Standards tell us what, exactly?

It’s time for a bit of a history lesson, folks. This one is on standards.

Back in the 1990’s, the Department of Education of this Province (despite teacher concerns) decided to adopt Outcomes Based Education (O.B.E.) as the model upon which to develop curriculum. This highly controversial model set out a specific set of goals (outcomes) that students would be able to accomplish by the end of their time in public school. This would be one of the key decisions that would lead us down the road to the current debacle we have in education today. The “no zero” policy, the cold “cut and paste” report cards, and the constant testing, testing, testing can all be traced back to this pivotal moment in education history.

There is a heap of research out there, largely ignored by policy makers, which questions the value of standardized education in the first place. In 2000, Alfie Kohn wrote that students who demonstrated a lack of depth in their approach to education scored well on standardized tests. In his book DRIVE (2010) Daniel Pink reported that focusing on such things as taking a standardized test can cause people to become one dimensional in their approach to thinking and can decrease creativity. The list goes on and on.

So, we know that standardized tests can encourage one dimensional thinking and hamper creative thought. Well, here’s an idea. What if we get rid of them all together?

Standardization was brought about by fear. The fear that students in one part of the province were receiving a “better” education than students in another.  There was absolutely no evidence to support this idea at the time standardization was implemented. Universities were not decrying certain schools as producing poor students. Employers were not identifying certain school boards as places to avoid when looking for talent.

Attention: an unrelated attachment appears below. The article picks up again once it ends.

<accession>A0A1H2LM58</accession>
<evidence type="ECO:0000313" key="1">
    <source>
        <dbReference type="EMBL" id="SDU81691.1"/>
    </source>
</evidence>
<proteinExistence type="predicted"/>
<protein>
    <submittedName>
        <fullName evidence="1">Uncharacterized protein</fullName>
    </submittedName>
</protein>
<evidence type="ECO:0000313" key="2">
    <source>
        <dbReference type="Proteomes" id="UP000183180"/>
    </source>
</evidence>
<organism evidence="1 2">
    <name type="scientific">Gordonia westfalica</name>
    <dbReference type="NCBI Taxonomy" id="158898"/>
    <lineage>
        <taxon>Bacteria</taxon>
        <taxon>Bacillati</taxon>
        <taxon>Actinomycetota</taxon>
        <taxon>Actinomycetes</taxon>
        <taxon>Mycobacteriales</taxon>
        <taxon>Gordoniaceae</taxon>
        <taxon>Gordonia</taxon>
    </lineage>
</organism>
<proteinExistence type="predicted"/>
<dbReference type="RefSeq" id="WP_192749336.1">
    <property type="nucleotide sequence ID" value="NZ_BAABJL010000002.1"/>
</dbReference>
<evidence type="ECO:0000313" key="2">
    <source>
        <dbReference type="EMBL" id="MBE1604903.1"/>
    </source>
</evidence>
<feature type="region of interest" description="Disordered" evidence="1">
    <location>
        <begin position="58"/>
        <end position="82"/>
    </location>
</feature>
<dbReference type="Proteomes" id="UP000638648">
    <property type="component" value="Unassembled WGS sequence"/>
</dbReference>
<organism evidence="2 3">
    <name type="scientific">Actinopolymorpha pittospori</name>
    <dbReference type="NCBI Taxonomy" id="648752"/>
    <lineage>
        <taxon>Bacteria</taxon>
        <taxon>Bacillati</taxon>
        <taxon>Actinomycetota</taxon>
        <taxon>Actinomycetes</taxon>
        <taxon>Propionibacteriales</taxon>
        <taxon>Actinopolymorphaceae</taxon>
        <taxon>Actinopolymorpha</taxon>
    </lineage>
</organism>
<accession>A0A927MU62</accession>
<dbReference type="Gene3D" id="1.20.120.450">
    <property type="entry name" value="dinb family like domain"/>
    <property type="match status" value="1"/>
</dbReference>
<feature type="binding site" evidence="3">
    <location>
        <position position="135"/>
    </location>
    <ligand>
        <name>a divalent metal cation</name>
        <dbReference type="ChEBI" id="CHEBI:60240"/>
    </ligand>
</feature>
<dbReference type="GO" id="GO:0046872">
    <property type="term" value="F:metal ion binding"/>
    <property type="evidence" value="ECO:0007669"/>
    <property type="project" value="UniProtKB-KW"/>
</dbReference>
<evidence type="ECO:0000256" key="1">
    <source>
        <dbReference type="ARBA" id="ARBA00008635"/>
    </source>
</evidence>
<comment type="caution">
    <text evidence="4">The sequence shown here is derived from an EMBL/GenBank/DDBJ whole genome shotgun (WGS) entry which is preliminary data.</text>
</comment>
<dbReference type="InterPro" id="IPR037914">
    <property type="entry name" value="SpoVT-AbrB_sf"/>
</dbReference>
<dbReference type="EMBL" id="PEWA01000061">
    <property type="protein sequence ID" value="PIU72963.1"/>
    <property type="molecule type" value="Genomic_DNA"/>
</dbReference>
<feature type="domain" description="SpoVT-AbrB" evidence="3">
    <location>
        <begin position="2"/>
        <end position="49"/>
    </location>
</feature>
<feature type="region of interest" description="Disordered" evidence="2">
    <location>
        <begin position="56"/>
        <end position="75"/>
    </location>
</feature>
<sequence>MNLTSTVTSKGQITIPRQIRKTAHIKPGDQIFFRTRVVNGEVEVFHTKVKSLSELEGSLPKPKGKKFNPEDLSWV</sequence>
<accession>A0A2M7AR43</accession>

And what of today? Are the kids from the Chignecto board doing better in first year University math courses? We can’t tell, since universities themselves do not share a common standard. Are they more successful? Define success. Are they happier?

Despite millions and millions and millions of dollars spent, all standardization gets us, at the end of the day, is the ability to crow about test scores.

 If you want high educational standards in this province, there is a simple fix.

Let teachers teach.

On June 28th, Minister Jennex said “…we have faith in our teachers to accurately evaluate their students.” Well, Minister Jennex, prove it. Teachers are professional educators. Let them test the kids. Let them be accountable for educating our youth. Let them take students through the curriculum relying on expertise and experience instead of some artificial external assessment. Let’s stop confusing standards with standardization.

I guarantee that the students from Chignecto would do just as well in first year University, heck in life, if there were no provincial exam. And you know what, they would probably do better. Because then there would be more money to offer them and others a truly exceptional and enriching education.  Let’s stop spending on testing and get back to spending on kids.

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